What does “state of emergency” mean?

Just right after Paris attacks on 13th of November 2015, French President, François Hollande declared “state of emergency” in France. Some of you might throw some questions; like for examples: What does it mean? What is the impact to the people who lives in France, for the citizen or non-citizen? Can we travel across the borders?

So, I would like to let you know in a simple way to better understand about “state of emergency”.

For your information, this is not the first time that the French had declared “state of emergency”, it was firstly declared during the war in Algeria. Then, in September 1984 during the events of New Caledonia, and 10 years ago during the suburban riots in 2005.

  • Who’s made the decision of “state of emergency”?

Introduction into state of emergency taken by the Cabinet at the meeting of the Council of Ministers convened by the President of French Republic. Following the Paris attacks, state of emergency declared in the night of Friday 13 to Saturday, November 14, 2015: it was published by official decree n° 2015-1475 of November 14, 2015.

François Hollande with his new cabinet

Image source: theguardian
  • Does this apply on all French territory?

No, it is not. According to the decree, it is only applied in France Metropolitan and Corse. So, it is not applied in French Overseas Department  (DOM-TOM).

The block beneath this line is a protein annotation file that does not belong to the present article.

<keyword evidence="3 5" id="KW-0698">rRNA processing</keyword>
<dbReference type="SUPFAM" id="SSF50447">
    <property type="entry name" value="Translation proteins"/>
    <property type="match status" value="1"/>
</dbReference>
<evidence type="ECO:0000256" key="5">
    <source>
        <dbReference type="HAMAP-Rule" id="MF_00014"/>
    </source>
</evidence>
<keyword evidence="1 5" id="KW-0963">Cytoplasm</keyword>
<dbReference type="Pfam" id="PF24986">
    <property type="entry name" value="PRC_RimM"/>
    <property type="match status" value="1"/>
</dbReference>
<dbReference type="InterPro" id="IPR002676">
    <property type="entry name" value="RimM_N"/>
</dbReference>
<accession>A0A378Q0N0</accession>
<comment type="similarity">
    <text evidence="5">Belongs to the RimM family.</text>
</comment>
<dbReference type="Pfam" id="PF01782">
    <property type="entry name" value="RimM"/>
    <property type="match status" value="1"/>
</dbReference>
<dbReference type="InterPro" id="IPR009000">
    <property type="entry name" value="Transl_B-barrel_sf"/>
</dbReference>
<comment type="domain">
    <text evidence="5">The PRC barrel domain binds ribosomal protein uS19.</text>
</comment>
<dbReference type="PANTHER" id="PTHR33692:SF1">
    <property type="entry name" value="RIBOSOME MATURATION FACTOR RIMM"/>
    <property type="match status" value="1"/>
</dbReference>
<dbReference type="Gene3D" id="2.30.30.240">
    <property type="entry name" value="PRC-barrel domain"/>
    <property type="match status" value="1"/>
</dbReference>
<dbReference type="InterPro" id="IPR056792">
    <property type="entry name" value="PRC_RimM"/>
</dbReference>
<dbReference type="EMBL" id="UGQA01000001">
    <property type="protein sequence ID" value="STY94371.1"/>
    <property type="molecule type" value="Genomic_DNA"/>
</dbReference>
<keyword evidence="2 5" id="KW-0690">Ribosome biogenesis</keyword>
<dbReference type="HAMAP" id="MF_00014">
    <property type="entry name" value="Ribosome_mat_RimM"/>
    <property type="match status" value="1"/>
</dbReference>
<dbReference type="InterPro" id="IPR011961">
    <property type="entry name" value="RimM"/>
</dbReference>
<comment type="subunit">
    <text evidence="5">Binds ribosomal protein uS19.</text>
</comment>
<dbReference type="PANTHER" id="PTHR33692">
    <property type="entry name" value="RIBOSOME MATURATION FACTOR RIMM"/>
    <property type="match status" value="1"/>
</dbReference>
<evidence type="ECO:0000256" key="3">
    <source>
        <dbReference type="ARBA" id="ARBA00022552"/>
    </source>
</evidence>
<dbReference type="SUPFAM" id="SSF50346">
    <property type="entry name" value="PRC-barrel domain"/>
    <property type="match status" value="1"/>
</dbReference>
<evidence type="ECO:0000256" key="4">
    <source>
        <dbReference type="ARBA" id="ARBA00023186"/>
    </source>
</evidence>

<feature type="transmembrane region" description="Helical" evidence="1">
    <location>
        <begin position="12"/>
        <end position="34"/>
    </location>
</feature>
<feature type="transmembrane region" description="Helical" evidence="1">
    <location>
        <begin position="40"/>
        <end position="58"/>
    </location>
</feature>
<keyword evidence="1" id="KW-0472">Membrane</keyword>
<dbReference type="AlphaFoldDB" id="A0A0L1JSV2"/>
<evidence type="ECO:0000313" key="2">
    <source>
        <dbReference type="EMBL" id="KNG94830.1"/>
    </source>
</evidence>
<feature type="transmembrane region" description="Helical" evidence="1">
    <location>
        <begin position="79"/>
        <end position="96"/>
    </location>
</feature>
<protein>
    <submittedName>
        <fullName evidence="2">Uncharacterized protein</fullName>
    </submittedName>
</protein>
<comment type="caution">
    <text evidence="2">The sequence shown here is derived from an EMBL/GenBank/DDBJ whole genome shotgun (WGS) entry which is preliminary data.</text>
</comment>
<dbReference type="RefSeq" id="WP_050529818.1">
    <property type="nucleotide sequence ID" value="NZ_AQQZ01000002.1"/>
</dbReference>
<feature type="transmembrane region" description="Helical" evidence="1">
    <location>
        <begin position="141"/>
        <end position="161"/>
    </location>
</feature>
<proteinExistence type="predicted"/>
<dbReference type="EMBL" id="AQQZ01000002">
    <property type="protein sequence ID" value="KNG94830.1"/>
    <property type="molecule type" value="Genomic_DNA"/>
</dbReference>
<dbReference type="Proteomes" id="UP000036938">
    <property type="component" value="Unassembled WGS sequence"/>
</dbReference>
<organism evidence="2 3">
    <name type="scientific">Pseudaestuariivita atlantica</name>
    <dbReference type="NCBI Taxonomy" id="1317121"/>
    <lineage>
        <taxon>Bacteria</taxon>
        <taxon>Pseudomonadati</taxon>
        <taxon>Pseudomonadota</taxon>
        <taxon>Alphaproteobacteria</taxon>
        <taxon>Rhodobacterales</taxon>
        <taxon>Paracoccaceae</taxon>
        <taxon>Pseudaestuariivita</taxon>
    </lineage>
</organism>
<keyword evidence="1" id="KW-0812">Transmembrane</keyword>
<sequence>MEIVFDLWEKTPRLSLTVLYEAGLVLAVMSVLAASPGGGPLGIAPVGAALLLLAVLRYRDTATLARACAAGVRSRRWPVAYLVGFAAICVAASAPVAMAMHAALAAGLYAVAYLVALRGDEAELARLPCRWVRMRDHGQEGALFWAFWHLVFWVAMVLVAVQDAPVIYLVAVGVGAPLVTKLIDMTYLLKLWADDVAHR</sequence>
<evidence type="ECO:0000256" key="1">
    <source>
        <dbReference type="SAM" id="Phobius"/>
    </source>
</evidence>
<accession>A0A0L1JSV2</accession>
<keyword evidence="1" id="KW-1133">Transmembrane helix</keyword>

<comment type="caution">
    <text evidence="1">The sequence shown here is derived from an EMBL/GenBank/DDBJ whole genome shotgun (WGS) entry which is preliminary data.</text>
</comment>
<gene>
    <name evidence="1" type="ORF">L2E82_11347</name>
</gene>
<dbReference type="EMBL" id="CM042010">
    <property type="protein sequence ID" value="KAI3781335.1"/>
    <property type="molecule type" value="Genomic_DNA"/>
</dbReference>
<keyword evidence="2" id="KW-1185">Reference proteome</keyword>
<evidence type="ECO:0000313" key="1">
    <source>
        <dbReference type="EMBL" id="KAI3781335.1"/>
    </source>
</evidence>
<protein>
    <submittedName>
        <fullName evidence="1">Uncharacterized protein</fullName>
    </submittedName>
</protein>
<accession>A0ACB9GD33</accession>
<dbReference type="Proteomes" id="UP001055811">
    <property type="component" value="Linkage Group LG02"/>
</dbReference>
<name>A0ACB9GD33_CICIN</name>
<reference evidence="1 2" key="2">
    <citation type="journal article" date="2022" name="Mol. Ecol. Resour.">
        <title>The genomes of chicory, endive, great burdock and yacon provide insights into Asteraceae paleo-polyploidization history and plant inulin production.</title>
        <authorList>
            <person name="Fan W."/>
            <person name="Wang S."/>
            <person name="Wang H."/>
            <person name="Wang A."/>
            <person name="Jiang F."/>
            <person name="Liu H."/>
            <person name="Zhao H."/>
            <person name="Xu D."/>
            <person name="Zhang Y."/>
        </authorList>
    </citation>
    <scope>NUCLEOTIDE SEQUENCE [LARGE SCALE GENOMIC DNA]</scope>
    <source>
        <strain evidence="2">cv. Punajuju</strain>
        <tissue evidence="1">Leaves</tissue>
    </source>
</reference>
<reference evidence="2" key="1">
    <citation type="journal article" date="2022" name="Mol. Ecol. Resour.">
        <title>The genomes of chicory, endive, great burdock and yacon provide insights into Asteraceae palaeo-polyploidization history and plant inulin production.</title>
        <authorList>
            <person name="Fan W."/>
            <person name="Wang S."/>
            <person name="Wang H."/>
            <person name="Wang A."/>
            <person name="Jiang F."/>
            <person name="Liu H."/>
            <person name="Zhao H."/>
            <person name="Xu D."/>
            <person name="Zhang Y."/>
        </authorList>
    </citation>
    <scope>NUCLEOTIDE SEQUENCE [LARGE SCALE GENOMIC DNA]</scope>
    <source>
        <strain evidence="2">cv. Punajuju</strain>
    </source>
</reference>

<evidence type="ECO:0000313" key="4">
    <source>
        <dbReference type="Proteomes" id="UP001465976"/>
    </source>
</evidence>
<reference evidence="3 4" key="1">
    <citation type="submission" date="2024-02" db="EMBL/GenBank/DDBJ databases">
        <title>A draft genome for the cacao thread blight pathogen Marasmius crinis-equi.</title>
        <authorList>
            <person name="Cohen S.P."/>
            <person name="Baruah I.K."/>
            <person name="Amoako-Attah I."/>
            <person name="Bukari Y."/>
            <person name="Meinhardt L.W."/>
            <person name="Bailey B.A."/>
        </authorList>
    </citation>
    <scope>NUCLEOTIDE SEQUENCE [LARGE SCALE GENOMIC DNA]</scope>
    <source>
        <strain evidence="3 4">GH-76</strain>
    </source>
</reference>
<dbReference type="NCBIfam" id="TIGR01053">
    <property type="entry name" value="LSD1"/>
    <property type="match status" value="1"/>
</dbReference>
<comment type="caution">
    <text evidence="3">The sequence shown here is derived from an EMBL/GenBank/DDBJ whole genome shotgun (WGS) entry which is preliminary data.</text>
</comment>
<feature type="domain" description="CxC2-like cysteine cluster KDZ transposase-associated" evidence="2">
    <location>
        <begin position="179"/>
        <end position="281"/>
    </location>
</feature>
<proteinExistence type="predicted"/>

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Image source: click here
  • How long it’s gonna take?

It will take 12 days after the day of the decree. (source: click here) However, this period could be extended depending on decision taken by the law.

  • What is the impact to our daily life?

Under legislative scheme of state of emergency, public freedoms will be limited by the authorities, under exceptional power given to The French Police and The Ministry of Interior.

So it means, it gives the authorities to limit following public freedom:

  1. regulate the movement of people and vehicle in France (more polices everywhere)
  2. delineate areas of protection or security where the stay of persons is regulated
  3. prohibit somebody to stay in France if this person is likely to stop action of the public authorities
  4. have power to house arrest a person who considers as a public menace
  5. ban public gathering
  6. close the concert venue, amusement park like Disney land :(, or theatres and bars.
  7. conduct search of person of interest during day and night
  8. limit press freedom by censoring newspaper.
  9. order to surrender of weapons (indeed!)